Scientists have developed a method to tweak light, allowing them to double the electricity solar panels generate.
In 10 seconds? Researchers have come up with two different ways to boost the efficiency of solar cells by tinkering with light on the subatomic level and helping save money in the process.
Care to shed some light on this? Well, solar panels are not so expensive to make, but solar farms are hosted on expensive land. So any boost in efficiency means they can take up less space. To solve this problem, scientists have found a way to harness parts of the light spectrum that were previously useless for solar cells. (Find out more)
And what’s the subatomic magic here? Solar cells generate electrical current when light particles (photons) hit their semiconductor surface. In this process, pairs of ‘charge carriers’ are created and travel to the negative and positive contacts. But not all photons can do this: the ones in ultraviolet waves aren’t harnessed efficiently, and the ones in the infrared range are ‘wasted’ as they just pass through the solar cell. So scientists added some crystals to the panels’ surface to harness infrared light too, in a process called upconversion. (Read the paper)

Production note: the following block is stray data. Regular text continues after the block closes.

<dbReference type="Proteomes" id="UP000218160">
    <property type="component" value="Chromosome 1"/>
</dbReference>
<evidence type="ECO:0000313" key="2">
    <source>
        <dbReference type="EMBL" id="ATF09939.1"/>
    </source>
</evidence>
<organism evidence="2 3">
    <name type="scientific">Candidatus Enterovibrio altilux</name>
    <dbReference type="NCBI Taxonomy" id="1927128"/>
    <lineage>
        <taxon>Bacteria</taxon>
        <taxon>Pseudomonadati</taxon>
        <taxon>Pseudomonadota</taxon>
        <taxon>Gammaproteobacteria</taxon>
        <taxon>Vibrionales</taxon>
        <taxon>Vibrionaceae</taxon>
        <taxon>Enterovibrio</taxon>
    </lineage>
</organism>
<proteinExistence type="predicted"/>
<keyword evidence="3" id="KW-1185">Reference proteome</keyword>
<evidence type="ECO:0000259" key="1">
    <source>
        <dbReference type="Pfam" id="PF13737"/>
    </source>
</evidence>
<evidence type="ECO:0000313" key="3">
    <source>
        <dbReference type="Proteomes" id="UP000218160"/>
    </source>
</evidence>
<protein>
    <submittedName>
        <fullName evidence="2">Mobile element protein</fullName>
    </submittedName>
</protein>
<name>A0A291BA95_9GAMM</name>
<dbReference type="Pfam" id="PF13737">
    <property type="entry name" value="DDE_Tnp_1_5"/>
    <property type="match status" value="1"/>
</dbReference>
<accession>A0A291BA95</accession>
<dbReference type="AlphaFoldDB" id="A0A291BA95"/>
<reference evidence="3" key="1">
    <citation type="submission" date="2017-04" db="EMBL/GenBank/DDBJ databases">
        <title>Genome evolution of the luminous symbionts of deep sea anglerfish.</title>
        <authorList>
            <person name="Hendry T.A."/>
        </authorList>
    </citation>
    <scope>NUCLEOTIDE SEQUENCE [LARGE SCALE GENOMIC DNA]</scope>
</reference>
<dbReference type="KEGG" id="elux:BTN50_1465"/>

Wait, this sounds like some fantasy novel! Nope, it’s science and here is how it’s done: researchers combined semiconductor nanocrystals and a different class of molecules into the surface of the panels. This combination can ‘upconvert’ photons to the visible and near UV-range of the sunlight spectrum – which is precisely the kind of light that silicon-based solar panels can convert into electricity. (Read More)
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